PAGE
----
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How to Be Remarkable When You Are Selling a Commodity

How do you charge high prices for your products and services while having your customers thank you for it? In short, by being remarkable. When given this answer, the first thing many business owners do is mutter under their breath something like “easier said than done.” Perhaps this is because being remarkable evokes visions of being unattainably unique or creative-something that others far more talented do.

The café owner says, “Dude, I just sell coffee. How am I supposed to be remarkable?” That raises a common question: how can you be remarkable when you sell a commodity?

Let’s look at a few examples.

When I talk about being remarkable, I don’t necessarily mean that the product or service you sell is unique. Far from it. In fact, being unique is a dangerous, difficult and expensive place to be. However, you must be different. How can our café owner be different? Check this out:

How much extra did it cost the cafe to serve art with its coffee? Pretty close to zero, I would expect. Maybe some extra training for the barista and a few extra seconds of time per cup, but how many people will each customer tell or, better still, bring in to show? Could this café owner charge 50¢ more per cup than the café down the road? For sure. That’s 50¢ of pure profit multiplied by hundreds of thousands of cups per year straight to the bottom line. Yet, is the product unique? Not by a long shot! It’s just slightly different-different enough to be remarkable.

Here’s another example. Most e-commerce sites send the same boring confirmation email when you buy from them. Something along the lines of, “Your order has been shipped. Please let us know if it doesn’t arrive. Thank you for your business.” But have a look at how CD Baby creates a remarkable experience for the customer and a viral marketing opportunity for themselves instead of a normal boring confirmation email:

Your CD has been gently taken from our CD Baby shelves with sterilized, contamination-free gloves and placed onto a satin pillow. A team of 50 employees inspected your CD and polished it to make sure it was in the best possible condition before mailing.

Our packing specialist from Japan lit a candle, and a hush fell over the crowd as he put your CD into the finest gold-lined box that money can buy.

We all had a wonderful celebration afterwards, and the whole party marched down the street to the post office, where the entire town of Portland waved “Bon Voyage!” to your package, on its way to you, in our private CD Baby jet on this day, Friday, June 6th.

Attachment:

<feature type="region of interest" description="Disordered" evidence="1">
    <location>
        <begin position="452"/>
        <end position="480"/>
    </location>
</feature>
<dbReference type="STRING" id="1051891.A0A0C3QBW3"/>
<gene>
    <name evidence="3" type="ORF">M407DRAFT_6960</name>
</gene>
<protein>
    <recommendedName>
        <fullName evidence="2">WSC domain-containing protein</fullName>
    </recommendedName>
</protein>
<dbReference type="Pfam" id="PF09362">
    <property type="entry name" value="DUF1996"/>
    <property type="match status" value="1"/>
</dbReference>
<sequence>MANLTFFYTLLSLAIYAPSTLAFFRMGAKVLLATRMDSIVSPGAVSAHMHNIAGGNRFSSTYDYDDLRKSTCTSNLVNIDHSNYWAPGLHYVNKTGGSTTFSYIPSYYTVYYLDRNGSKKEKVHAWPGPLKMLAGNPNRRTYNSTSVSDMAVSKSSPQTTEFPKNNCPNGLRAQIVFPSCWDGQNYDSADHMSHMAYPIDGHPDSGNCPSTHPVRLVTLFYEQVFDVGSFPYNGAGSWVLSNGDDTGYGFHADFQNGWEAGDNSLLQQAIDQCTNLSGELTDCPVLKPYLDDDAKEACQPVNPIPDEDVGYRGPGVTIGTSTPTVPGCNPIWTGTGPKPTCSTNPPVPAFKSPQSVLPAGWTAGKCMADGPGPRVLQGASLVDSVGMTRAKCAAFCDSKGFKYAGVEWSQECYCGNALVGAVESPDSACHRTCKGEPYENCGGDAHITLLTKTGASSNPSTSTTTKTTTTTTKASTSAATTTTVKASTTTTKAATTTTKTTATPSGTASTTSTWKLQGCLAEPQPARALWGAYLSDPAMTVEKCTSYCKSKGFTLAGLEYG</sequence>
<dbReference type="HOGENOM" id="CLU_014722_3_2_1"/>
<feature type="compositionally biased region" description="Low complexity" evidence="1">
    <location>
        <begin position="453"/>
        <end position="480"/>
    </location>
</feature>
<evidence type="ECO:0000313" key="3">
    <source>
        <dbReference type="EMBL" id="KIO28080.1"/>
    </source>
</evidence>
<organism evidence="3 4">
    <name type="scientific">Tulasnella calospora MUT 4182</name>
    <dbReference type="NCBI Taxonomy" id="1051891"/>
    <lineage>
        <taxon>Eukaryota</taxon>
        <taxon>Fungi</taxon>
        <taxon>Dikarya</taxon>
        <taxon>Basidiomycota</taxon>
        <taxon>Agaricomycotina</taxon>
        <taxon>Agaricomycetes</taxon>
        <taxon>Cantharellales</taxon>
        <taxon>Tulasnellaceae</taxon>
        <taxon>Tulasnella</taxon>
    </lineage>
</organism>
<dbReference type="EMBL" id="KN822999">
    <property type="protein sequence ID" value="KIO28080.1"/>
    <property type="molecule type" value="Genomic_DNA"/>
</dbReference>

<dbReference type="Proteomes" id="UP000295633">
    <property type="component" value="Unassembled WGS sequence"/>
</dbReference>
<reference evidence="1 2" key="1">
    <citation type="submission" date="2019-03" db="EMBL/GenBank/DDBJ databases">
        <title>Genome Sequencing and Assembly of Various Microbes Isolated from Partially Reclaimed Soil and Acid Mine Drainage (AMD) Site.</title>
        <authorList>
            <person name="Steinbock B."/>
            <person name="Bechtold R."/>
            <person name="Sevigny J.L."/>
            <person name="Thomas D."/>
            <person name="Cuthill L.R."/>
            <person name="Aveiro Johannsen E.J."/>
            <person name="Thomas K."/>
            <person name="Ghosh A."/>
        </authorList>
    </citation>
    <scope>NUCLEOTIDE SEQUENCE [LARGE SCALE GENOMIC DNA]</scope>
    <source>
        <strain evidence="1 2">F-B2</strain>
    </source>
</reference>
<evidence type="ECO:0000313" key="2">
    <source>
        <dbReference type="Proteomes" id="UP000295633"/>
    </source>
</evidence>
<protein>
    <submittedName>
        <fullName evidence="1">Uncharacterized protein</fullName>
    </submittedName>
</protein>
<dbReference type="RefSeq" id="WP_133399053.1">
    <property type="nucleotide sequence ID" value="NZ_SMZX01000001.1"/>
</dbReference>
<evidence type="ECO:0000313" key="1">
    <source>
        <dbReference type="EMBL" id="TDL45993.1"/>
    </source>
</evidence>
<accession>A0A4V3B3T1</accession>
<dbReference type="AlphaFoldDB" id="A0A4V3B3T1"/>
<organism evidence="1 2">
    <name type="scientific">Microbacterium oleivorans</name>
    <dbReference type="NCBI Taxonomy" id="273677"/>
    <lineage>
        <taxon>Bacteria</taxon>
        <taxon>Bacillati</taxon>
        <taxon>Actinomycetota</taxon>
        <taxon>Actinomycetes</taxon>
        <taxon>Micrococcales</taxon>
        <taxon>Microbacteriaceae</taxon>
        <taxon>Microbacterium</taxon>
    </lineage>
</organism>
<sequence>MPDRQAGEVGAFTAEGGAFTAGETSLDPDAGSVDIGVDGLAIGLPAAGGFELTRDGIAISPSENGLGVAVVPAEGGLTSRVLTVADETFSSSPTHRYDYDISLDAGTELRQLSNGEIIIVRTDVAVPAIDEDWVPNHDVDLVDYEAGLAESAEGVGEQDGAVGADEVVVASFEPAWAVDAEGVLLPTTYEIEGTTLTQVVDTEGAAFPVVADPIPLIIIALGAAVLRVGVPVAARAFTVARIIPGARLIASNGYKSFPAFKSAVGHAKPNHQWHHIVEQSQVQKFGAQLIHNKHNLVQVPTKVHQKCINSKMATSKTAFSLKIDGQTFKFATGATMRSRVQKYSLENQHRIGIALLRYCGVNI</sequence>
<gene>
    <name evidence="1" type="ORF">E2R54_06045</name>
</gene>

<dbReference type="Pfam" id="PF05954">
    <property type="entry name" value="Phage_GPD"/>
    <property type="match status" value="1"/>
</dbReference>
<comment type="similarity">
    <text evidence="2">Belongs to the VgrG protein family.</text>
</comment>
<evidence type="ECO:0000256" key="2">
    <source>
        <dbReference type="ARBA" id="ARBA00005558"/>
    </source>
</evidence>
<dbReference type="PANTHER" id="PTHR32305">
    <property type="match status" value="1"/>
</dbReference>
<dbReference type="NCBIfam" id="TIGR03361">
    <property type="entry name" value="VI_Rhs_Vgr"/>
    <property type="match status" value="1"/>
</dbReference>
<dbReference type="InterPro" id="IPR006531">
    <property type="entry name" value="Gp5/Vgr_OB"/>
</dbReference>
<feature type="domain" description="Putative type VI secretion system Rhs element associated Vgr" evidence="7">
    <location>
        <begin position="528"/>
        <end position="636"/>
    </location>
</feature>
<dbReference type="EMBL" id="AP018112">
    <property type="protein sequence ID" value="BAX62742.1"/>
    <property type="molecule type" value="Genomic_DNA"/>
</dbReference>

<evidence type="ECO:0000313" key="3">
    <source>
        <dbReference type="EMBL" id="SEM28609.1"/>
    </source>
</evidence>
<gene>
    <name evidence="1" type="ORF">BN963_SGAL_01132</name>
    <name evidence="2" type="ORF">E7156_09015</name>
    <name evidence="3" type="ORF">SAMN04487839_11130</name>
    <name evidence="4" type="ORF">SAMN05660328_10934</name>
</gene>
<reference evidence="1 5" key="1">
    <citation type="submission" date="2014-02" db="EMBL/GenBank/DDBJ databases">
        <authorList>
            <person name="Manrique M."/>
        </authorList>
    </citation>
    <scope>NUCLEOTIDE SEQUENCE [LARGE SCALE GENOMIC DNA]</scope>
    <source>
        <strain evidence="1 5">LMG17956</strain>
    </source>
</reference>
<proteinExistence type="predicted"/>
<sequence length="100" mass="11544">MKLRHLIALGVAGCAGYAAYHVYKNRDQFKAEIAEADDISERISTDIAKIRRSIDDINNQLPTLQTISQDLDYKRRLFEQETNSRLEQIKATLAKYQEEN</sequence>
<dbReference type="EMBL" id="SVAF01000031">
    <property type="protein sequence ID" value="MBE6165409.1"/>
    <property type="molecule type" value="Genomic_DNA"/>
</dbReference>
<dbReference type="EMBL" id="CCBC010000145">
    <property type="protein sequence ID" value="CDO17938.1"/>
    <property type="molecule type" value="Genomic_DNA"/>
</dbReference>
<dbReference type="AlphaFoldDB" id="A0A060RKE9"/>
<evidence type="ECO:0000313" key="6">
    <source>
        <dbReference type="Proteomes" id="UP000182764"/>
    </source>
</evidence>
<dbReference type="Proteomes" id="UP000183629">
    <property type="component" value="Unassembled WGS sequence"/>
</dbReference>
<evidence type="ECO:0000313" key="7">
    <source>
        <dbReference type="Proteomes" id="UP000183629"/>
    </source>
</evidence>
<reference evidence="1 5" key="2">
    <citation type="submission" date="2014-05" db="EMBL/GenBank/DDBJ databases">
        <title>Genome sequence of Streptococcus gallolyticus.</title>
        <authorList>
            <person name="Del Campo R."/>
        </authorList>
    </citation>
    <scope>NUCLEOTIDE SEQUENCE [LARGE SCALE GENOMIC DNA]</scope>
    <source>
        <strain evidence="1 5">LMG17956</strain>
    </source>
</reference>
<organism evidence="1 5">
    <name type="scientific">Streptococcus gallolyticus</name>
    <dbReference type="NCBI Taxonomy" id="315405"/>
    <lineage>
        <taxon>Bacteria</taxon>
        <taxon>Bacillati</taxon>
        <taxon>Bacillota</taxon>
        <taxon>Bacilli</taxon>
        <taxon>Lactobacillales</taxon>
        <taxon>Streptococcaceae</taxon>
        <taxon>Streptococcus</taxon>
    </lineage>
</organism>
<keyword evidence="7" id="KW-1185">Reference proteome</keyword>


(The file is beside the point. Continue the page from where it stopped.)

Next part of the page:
I hope you had a wonderful time shopping at CD Baby. We sure did. Your picture is on our wall as “Customer of the Year.” We’re all exhausted but can’t wait for you to come back to CDBABY.COM!!

This order confirmation email has been forwarded thousands of times and posted on countless blogs and websites. Derek Sivers, the founder of CD Baby, credits this remarkable order confirmation message for creating thousands of new customers. Again, nothing unique about the product, but the transformation of something ordinary and boring gives the customer a smile and creates free viral marketing for the business.

Here’s one more example from another highly competitive, commodity industry-consumer electronics: When Apple first launched their legendary music player, the iPod, they could have talked about the five-gigabyte storage capacity or other technical features like all the other manufacturers of music players of the day did. But instead, how did they promote it? “1000 songs in your pocket”

Genius! Five gigabytes doesn’t mean a thing to most consumers. Neither does a bunch of technical jargon, but “1000 songs in your pocket”-anyone can instantly understand that and the benefits it will offer.

The iPod was by no means the first portable music player on the market or even the best, but they were by far the most successful because of their ability to quickly and easily convey the reasons why you should buy.

Notice, in all three of these examples, the actual product being sold is a commodity and what makes it remarkable is something totally peripheral to what you are buying. Yet, the seller can and does command premium pricing because they are selling a remarkable experience. Not only is the customer happy to pay the premium but also rewards the seller by spreading the message about their product or service. Why? Because we all want to share things and experiences that are remarkable. What can you do in your business that’s remarkable? Your clarity around this will have a huge impact on the success of your business.

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Adil Zafar

Adil Zafar

A marketing consultant trying to write on subjects ranging from persona; finance to child psychology. As founder of Marketing Realm, I help businesses grow.

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